Some Simple Strategies with Big Benefits

24 09 2013

easy

Are you settling into the new school year (a-h-h-h), or are you THRUSTING into the new school year? Back on the treadmill?

Is this your schedule?

Get the kids up, fed, and dressed. Manage to load them into the van and arrive at school on time. Whew! Rush to work and put in a whole day. Hustle out to your car. Hurry to school to pick up the kids. Have a “meaningful” conversation about their day while speeding to after-school sports practices. Drop them off. Swing by to pick up food for dinner. Dodge slow-moving shoppers in the market. Race your shopping cart through the parking lot. Shove the bags in the van. Shoot back to the field to pick up the kids. Head home.

Instruct the troops, “Wash your hands. Change. Eat your snack. Do your homework.”

Get bombarded with questions about homework while trying to make dinner.

Wouldn’t it be nice to have a collection of easy-to-implement strategies? Here’s a collection of my favorite ones.

Math Difficulties: Pre-teach the upcoming chapter. Often parents and tutors devote time to re-teaching concepts and skills a child hasn’t mastered. That’s like playing a catch-up game … a game the child can’t win. Instead, go to the chapter the teacher will be teaching next and introduce the concepts. When your child encounters them in school, s/he will be more confident. Maybe even confident enough to volunteer answers. The lesson will be a review. Your child will be more engaged. The teacher will begin to view your child as successful.

Reading Comprehension Difficulties: Reciprocal Questioning is a strategy that elevates a child’s attention to content while reading. Usually after a child reads a story, the adult asks questions. This is the reverse of what’s done during a typical review. In this case, the child thinks of questions s/he will ask you about the story. While reading the story, the child can write down questions or dictate them to you (stopping as s/he thinks of each question). After the story or a passage is read, the child asks you each question. Its fun to answer some of the incorrectly so the child can correct you (and provide the correct answer).

Homework Completion: Have the child predict how long it will take to complete each assignment. Often students can’t even begin their homework because the assignments loom so large in their minds. The task seems just too monumental to tackle. Why begin? Predicting how long each will take makes the job seem bearable. This seems like a simple strategy. But this approach works even with teens who have a learning disability. Optional: It’s fun to have the child use a timer to see how close s/he came to each prediction.

Behavior Management: A fresh perspective of the child can drastically improve behavior. It’s very motivating to a child when a respected adult believes in them. I once taught a second grader, Billy, who had ADHD. He struggled to pay attention, seemed hopelessly disorganized, interrupted often in class, and got in trouble regularly during recess. Each day numerous students told on the student for an assortment of offenses. Occasionally, his classmates compassionately asked for prayer for him (in our Christian school). Billy’s difficulties were no secret to anyone.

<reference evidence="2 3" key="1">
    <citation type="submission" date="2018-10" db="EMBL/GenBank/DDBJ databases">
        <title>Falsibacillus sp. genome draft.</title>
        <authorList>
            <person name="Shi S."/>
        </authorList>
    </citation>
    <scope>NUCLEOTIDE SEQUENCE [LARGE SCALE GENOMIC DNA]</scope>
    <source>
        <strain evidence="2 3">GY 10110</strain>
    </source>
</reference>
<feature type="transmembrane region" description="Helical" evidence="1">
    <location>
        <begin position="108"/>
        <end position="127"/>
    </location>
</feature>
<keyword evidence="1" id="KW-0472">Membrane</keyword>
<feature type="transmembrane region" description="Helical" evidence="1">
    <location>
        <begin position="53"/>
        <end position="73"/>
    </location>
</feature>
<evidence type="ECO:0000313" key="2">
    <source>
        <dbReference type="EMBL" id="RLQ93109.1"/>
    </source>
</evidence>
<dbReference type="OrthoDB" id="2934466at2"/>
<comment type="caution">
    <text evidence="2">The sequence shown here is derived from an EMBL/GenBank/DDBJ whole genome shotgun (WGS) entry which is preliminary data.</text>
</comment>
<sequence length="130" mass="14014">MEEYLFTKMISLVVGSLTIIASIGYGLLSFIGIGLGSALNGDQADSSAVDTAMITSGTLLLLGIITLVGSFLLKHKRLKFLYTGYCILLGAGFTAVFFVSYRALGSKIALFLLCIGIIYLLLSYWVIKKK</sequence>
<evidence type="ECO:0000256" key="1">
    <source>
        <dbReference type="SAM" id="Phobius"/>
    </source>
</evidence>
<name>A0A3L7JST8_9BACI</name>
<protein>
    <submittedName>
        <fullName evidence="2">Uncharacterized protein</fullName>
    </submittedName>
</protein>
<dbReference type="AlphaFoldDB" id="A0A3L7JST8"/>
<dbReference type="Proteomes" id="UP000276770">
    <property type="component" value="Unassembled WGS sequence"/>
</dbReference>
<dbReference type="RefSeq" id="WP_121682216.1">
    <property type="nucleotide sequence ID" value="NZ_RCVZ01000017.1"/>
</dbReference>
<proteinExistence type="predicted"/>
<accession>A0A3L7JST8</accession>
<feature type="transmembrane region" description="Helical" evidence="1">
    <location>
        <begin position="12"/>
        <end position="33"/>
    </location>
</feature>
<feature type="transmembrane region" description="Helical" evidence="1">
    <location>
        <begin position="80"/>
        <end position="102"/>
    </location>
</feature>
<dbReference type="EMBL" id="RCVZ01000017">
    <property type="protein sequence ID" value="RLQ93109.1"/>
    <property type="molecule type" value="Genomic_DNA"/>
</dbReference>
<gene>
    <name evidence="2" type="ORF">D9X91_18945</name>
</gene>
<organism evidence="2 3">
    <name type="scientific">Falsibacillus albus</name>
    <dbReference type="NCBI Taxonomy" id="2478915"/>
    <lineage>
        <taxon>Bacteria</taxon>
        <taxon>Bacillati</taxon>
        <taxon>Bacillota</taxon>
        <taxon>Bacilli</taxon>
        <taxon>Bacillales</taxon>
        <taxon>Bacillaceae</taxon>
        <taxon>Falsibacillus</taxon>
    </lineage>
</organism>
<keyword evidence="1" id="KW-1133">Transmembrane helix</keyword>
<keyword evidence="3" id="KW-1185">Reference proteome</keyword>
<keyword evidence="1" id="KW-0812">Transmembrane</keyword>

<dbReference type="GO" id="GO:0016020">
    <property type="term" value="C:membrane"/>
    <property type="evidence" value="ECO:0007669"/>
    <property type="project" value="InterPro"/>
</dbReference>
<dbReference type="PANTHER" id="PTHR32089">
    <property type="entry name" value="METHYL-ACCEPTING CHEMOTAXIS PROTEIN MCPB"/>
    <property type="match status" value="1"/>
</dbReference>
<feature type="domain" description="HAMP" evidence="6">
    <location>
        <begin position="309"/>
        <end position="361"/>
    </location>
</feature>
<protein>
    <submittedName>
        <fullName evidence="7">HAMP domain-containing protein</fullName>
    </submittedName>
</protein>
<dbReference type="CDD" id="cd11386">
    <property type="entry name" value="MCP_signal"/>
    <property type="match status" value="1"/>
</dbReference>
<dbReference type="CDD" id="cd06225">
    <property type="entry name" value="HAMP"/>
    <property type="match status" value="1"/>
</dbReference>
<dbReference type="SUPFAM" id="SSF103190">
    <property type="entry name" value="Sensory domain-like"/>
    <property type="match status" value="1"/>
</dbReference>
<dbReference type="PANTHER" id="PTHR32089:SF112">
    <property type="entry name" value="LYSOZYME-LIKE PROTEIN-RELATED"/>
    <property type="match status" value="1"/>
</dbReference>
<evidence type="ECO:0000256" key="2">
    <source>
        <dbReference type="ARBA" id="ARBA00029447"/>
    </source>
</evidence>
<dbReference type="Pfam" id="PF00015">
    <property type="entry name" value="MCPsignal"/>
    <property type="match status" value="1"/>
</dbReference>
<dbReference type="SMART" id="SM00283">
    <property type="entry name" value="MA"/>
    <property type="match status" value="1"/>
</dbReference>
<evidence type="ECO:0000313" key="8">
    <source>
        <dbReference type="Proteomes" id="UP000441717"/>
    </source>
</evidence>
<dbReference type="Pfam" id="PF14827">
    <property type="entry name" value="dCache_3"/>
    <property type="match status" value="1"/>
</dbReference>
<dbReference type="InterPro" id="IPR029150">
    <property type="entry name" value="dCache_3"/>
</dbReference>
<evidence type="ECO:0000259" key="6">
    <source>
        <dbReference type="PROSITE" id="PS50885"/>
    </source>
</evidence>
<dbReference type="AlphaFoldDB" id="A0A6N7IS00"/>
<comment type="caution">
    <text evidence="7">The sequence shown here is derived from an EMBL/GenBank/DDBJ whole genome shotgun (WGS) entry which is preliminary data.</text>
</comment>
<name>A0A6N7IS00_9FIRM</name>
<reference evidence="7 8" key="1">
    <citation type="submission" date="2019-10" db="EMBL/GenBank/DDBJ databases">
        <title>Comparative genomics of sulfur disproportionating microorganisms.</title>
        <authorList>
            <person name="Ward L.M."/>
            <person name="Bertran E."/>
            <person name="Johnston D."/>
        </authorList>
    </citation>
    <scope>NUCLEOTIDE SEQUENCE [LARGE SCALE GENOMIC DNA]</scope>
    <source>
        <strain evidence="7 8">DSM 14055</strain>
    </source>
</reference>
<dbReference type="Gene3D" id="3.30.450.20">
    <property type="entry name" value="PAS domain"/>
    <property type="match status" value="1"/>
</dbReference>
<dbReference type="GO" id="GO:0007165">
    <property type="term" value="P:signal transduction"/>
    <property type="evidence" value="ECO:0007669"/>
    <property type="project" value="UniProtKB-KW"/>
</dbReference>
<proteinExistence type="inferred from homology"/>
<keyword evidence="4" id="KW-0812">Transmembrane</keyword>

One day, out of desperation, I asked my students, “Has anyone else noticed Billy has improved his behavior?”

Billy’s eyes widened as big as saucers. He wondered how he’d miss such an accomplishment. My students responded with a deafening silence.

My inquiry wasn’t based on evidence of any improvement. I simply wanted to change the students’ expectations of Billy.

“No one? Well, if anyone does notice his improvement please tell me.”

Soon after, students began to report improved behavior. Why? Billy had renewed hope. His classmates began to watch for Billy’s good behavior (instead of studying him for any misbehavior).

Here’s the basis for the strategy:

Use the power to influence through the artful application of positive suggestion.  You can influence (but not control) what your students believe about themselves, you, the topic, learning, etc.  In fact, you already influence them in those areas.  You simply may have underestimated the power of that influence.  You could say, ‘This upcoming chapter is the hardest in the book, so everyone bear down!’ Or, you could say, ‘This upcoming chapter is my favorite, so get ready for a great experience.’  As an authority figure, the teacher carries the potential for vast influence.  It is common to have had a teacher tell us that we were ‘bad’ in math or spelling or writing.  Naturally, that subject became nearly impossible to master.  Such a bias can be carried with a student for the rest of their learning life.

From Brain-Based Learning Revised Edition  –  The New Science of Teaching and Training  by Eric Jensen

“Rosenthal and Jacobson (1968) established that positive expectations tend to yield positive results and negative expectations yield negative results. 

They call this the Pygmalion effect or the self-fulfilling prophecy.”

From The Owner’s Manual for the Brain – Everyday Applications from Mind-Brain Research by Pierce J. Howard, Ph. D.

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Caught Not Taught

21 03 2012